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Micro MEsh GASeous Detectors (MicroMegas). RD51 Electronics school CERN 3 – 5 February 2014. What are Micromegas ?. Micromegas are parallel-plate chambers where the amplification takes place in a thin gap, separated from the conversion region by a fine metallic mesh

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micro mesh gaseous detectors micromegas

Micro MEshGASeous Detectors(MicroMegas)

RD51 Electronics schoolCERN 3 – 5 February 2014

what are micromegas
What are Micromegas ?
  • Micromegas are parallel-plate chambers where the amplification takes place in a thin gap, separated from the conversion region by a fine metallic mesh
  • The thin amplification gap (short drift times and fast absorption of the positive ions) makes it particularly suited for high-rate applications

-800 V

-550 V

Conversion & drift space

(few mm)

Mesh

Amplification

Gap 128 µm

The principle of operation

of a MicroMegas chamber

RD51 Electronics School

slide3

The bulk MicroMegas technique

Drift

UV

5 mm

Pillars (Ø ~300μm)

Mask

128 µm

PCB

250 µm

150 µm

RD51 Electronics School

bulk micromegas structure
Bulk MicroMegas structure
  • Standard configuration
  • Pillars every 5 (or 10) mm
  • Pillar diameter ≈350 µm
  • Dead area ≈1.5 (0.4)%
  • Amplification gap 128 µm
  • Mesh: 325 lines/inch

Pillar distance on photo: 2.5 mm

RD51 Electronics School

slide5

MicroMegas as μTPC

µ

HV = -850 V

HV = -550 V

RD51 Electronics School

operating parameters
Operating parameters
  • Chambers are operating with an Ar:CO2 (93:7) gas mixture (same gas as MDTs, safe and cheap, no flammable components)
  • High Voltage (moderate HV requirements)
    • Mesh: -500 V (amplification field 40-50 kV/cm)
    • Drift-electrode: -800 V (~600 V/cm)
    • Currents in nArange

RD51 Electronics School

performance requirements
Performance requirements
  • Spatial resolution: ~60 m
  • Angular resolution: ~0.3 mrad
  • Good double track resolution
  • Trigger capability
  • Efficiency:> 98%

RD51 Electronics School

slide8

Sparks in the chamber

Mesh support pillars

Mesh

PCB

Read-out strip

Sparks between mesh and readout strips may damage the detector and readout electronics and/or lead to large dead times as a result of HV breakdown

RD51 Electronics School

slide9

Resistive MicroMegas chambers

To avoid spark effect the readout strips were covered with the 64 µm thick insulator layer with resistive strips on top of it connected to the +HV via discharge resistor and mesh is connected to GND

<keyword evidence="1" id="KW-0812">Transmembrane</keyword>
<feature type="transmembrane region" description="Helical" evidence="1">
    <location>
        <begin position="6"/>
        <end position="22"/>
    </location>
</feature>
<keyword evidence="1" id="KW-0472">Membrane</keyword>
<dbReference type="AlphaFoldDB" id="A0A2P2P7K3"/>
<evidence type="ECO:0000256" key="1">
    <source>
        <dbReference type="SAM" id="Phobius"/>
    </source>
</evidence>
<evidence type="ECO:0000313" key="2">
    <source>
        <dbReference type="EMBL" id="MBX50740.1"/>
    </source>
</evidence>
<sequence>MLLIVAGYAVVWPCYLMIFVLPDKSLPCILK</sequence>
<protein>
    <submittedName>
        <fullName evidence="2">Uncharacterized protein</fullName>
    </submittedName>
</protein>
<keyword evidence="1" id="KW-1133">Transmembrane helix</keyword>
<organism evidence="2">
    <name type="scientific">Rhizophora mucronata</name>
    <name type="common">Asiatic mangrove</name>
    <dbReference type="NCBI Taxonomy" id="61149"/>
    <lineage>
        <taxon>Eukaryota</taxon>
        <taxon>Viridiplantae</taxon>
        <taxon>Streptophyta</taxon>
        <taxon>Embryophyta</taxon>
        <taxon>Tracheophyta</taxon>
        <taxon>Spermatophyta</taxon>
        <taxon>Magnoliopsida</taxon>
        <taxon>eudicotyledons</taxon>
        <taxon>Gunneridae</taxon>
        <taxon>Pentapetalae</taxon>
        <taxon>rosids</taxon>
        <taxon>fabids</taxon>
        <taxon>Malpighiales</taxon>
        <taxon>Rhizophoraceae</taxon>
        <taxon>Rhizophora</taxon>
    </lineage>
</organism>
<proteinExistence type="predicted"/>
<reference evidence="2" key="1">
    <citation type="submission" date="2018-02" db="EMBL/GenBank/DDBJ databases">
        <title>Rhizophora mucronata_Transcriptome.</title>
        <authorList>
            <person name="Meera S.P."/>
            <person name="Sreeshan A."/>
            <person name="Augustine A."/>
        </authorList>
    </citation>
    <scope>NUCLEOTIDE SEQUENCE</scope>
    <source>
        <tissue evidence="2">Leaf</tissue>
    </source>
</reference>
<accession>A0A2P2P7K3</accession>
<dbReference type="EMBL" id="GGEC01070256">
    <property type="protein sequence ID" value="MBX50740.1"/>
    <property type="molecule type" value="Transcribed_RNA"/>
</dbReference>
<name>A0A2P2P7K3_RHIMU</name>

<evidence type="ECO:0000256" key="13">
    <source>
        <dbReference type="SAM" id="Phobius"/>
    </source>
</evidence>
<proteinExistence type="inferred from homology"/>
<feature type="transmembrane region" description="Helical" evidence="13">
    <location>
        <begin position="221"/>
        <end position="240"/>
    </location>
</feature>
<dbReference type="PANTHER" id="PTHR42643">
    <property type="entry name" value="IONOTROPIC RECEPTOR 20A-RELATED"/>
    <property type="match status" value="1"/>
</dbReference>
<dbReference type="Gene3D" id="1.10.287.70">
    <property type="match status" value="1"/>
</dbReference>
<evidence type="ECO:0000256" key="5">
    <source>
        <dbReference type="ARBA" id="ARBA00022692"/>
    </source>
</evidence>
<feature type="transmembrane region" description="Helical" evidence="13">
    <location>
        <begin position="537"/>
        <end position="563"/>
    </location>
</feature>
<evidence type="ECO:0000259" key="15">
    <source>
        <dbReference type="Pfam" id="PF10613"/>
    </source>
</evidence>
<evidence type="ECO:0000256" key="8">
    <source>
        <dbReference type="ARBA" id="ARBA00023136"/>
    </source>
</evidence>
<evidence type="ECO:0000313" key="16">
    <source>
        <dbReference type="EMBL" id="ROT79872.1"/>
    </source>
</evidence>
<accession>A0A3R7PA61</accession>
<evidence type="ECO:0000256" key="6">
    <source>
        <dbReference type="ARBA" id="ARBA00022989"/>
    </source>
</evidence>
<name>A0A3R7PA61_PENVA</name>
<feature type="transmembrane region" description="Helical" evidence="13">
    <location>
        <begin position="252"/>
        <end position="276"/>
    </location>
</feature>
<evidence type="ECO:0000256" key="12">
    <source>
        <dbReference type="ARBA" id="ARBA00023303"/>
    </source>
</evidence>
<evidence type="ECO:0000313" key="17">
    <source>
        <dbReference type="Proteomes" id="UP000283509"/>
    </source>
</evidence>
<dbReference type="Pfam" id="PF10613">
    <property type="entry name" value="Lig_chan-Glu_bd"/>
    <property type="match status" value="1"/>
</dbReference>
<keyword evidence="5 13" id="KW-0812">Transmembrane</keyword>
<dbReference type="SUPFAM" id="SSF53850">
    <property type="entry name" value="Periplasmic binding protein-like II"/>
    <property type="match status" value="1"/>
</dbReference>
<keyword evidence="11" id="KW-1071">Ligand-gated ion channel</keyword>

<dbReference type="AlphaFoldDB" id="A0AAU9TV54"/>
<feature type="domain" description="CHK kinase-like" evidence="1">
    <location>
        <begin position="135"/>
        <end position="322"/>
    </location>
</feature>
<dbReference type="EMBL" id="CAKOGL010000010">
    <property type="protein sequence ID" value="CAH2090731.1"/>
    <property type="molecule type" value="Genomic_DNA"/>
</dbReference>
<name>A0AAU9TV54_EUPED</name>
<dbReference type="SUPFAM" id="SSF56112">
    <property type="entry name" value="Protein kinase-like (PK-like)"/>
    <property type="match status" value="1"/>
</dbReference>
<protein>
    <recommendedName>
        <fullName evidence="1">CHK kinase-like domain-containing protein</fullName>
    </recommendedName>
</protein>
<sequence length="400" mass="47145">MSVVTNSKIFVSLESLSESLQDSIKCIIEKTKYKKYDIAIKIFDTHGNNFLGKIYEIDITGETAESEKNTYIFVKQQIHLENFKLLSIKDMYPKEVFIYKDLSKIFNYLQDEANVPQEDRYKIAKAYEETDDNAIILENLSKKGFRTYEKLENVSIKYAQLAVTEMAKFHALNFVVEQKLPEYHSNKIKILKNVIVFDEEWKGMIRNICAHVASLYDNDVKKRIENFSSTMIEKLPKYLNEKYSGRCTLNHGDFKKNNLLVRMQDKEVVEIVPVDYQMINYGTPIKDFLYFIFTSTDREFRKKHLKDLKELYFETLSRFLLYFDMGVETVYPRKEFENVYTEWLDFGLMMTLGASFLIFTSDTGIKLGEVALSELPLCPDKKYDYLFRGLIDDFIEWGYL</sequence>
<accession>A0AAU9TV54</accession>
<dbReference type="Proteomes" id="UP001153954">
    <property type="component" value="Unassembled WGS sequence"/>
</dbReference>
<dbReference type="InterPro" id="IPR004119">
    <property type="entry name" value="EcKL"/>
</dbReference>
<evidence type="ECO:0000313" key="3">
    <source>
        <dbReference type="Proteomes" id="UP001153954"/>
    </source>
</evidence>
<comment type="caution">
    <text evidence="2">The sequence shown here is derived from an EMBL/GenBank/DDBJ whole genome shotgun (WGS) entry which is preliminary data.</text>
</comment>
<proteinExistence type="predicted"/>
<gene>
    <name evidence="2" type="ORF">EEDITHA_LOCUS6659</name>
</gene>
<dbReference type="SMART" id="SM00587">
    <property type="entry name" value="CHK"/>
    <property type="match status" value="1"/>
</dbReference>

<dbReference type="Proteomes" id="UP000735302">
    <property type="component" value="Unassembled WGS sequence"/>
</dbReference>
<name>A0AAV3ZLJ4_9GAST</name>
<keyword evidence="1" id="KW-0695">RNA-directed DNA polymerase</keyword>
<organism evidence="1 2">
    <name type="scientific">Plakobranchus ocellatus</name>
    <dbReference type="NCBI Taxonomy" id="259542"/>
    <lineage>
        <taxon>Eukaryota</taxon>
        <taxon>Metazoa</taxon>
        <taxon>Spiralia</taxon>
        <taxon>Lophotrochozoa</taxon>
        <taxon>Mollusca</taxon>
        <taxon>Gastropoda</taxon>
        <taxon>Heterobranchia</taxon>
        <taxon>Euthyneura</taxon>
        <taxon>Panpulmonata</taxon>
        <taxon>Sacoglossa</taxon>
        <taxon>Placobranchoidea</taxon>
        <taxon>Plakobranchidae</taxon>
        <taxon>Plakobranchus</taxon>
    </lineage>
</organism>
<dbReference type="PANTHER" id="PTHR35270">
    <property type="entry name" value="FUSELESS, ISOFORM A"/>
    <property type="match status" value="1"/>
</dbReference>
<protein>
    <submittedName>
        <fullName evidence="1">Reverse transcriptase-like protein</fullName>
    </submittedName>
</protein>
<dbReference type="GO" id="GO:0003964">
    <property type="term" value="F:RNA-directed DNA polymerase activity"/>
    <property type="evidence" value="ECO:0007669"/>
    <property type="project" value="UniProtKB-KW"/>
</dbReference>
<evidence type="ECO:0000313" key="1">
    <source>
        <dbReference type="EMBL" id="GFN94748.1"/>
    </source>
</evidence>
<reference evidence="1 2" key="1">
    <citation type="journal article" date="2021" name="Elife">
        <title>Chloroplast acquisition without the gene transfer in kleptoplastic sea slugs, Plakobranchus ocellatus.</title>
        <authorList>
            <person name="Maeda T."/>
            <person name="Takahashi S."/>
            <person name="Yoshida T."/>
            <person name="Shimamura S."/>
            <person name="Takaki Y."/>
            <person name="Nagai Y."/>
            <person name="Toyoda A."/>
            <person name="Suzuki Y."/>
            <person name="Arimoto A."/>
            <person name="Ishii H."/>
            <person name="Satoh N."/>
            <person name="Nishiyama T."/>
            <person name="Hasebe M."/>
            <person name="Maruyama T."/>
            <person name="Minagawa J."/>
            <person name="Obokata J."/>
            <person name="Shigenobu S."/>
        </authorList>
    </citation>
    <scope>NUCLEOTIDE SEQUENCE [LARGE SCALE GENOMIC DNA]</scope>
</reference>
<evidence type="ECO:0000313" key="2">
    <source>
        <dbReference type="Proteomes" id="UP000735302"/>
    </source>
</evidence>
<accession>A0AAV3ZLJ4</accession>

Resistive characteristics

of the chambers

Resistive strip

0.5-5 MΩ/cm

PCB

Read-out strip

Insulator

Embedded resistor

15-45 MΩ 5mm long

+500V

Read-out strip

PCB

RD51 Electronics School

slide10

Resistive MicroMegas chambers

-300V

First 2D chambers with the “spark protection” resistive strips

R16, R17, R18

Pitch: all strips – 250 µm;

Width: resistive – 60 µm

Y-strips – 100 µm

X-strips – 200 µm

5 mm

+500V

GND

128 µm

Y-strips

X-strips

RD51 Electronics School

slide11

Standard chamber vs resistive

MicroMegas mesh currents and HV drop

in neutron beam

Gas: Ar:CO2 (85:15) Neutron flux: ≈ 106 n/cm2/sec

Standard MM:

Large currents

Large HV drops, recovery time O(1s)

Chamber could not be operated stably

R11:

Low currents

Despite discharges, but no HV drop

Chamber operated stably up to max HV

HV values

Mesh currents

RD51 Electronics School

spark signals resistive vs standard
Spark signals resistive vs standard

Sparks measured directly on readout strips through 50 Ohm

Several spark signals plotted on top of each other to enhance the overall characteristics

R12 shows 2-3 order of magnitude less signal and shorter recovery time than standard MM

-600 -400 -200 0

10 µs

RD51 Electronics School

slide13

Equivalent scheme of resistive

MicroMegas chambers

-HV

Mesh

Induced charge

C2

Resistive strip

C1

C3

Amp

Copper strip

R1

CA

C4

C1 – capacitance Mesh to ground

C2 – capacitance R-strip to ground

C3 – capacitance R-strip to readout strip

C4 – capacitance readout strip to ground

CA – input capacitance of preamplifier

RD51 Electronics School

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